Risk of foetal harm with letrozole use in fertility treatment: a systematic review and meta-analysis
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BACKGROUND: The aromatase inhibitor letrozole is increasingly recommended for ovulation induction, as it is more effective with fewer side-effects than other agents. But many clinicians are reluctant to use the drug for fertility treatment due to a strong-label warning against its use, which warns about congenital malformation risk to the foetus in women seeking pregnancy.
OBJECTIVE AND RATIONALE: The aim of this study was to determine the risks of congenital malformations and pregnancy loss with letrozole compared with clomiphene primarily, and with other fertility drugs and natural conception.
SEARCH METHODS: A systematic review and meta-analysis using PRISMA harms guidelines. We searched MEDLINE, EMBASE and other sources from inception until January 2020, with the MeSH words for 'letrozole' and pregnancy OR foetal/neonatal outcome. We included studies reported on congenital malformations in foetuses born to mothers conceived after fertility treatment, with letrozole versus clomiphene, placebo, gonadotrophins, metformin, natural conception or other agents, from randomised trials, comparative cohort studies and non-comparative observational cohorts. Quality of the studies was assessed using Cochrane risk of bias tool and Newcastle Ottawa Scale. The McMaster tool was used to assess the quality of reported harm for foetal congenital malformations in the studies. We compared the absolute risk of events using risk difference measures and pooled the findings using a fixed-effect model. We evaluated the statistical heterogeneity using forest plots and the I2 statistic and funnel plot to assess publication bias. We assessed the strength of evidence for congenital malformation and pregnancy loss as per the GRADE recommendations and with the Fragility index.
OUTCOMES: We included 46 studies (18 randomised trials; 21 comparative cohorts; 7 non-comparative cohorts). Overall 2.15% (101/4697; 95% CI 1.7 to 2.5) of babies conceived on letrozole for fertility treatment had congenital foetal malformations. We did not observe a significant increase in congenital malformations with letrozole versus clomiphene in the randomised trials (risk difference (RD) 0.01, 95% CI -0.02, 0.03; I2 = 0%; 14 studies) and found a significant reduction in the cohort studies (RD -0.02, 95% CI -0.04, -0.01; I2 = 0%, 11 studies). The fragility index was 44% (7/16) (either an increase in the intervention arm or a decrease in control arm was needed to alter the results). The risks of pregnancy loss were not increased with letrozole versus clomiphene in the 14 randomised trials (RD -0.01, 95% CI -0.06, 0.04; I2 = 0%), and the risks were reduced in the six cohort studies (RD -0.09, 95% CI -0.17, -0.00; I2 = 68%). The GRADE quality of evidence was low to moderate for congenital malformations and pregnancy loss. We did not find any increased congenital malformation risk with letrozole versus gonadotrophins, natural conception or natural cycle ART, but the number of studies was small.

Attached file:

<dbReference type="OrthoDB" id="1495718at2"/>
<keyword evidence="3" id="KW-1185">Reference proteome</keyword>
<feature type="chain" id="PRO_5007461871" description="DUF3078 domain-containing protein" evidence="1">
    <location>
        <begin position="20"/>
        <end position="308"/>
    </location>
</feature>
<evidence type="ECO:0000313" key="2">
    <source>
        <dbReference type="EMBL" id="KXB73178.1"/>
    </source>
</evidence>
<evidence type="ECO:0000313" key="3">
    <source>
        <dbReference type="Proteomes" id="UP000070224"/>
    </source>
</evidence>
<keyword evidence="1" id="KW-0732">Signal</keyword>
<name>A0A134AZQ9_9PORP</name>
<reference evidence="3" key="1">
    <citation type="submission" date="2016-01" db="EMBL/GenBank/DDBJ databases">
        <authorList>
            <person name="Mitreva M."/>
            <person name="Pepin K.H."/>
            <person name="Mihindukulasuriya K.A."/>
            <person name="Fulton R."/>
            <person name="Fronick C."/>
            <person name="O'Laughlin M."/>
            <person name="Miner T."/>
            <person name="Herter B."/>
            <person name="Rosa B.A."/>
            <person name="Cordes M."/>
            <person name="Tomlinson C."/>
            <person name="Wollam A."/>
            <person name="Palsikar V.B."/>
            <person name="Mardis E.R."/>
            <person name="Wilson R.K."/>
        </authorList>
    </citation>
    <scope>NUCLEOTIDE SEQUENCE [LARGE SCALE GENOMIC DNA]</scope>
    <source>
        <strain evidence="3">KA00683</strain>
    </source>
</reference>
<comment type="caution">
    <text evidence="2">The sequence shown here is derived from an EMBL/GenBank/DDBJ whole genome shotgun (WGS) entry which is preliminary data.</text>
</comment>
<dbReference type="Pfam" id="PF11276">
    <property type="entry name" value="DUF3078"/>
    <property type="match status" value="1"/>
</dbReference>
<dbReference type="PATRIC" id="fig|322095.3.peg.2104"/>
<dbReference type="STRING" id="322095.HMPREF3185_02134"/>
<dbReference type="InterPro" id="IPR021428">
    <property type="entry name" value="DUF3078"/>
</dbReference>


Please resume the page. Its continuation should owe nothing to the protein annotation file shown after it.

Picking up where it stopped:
WIDER IMPLICATIONS: There is no evidence that letrozole increases the risk of congenital foetal malformation or pregnancy loss compared with clomiphene, natural conception or other fertility agents, to warrant warning against its use. Given its therapeutic benefits and lack of evidence of harm to the foetus, clinicians should consider letrozole as first-line agent for ovulation induction.
|Number of pages||12|
|Journal||Human Reproduction Update|
|Early online date||29 Dec 2020|
|Publication status||Published - May 2021|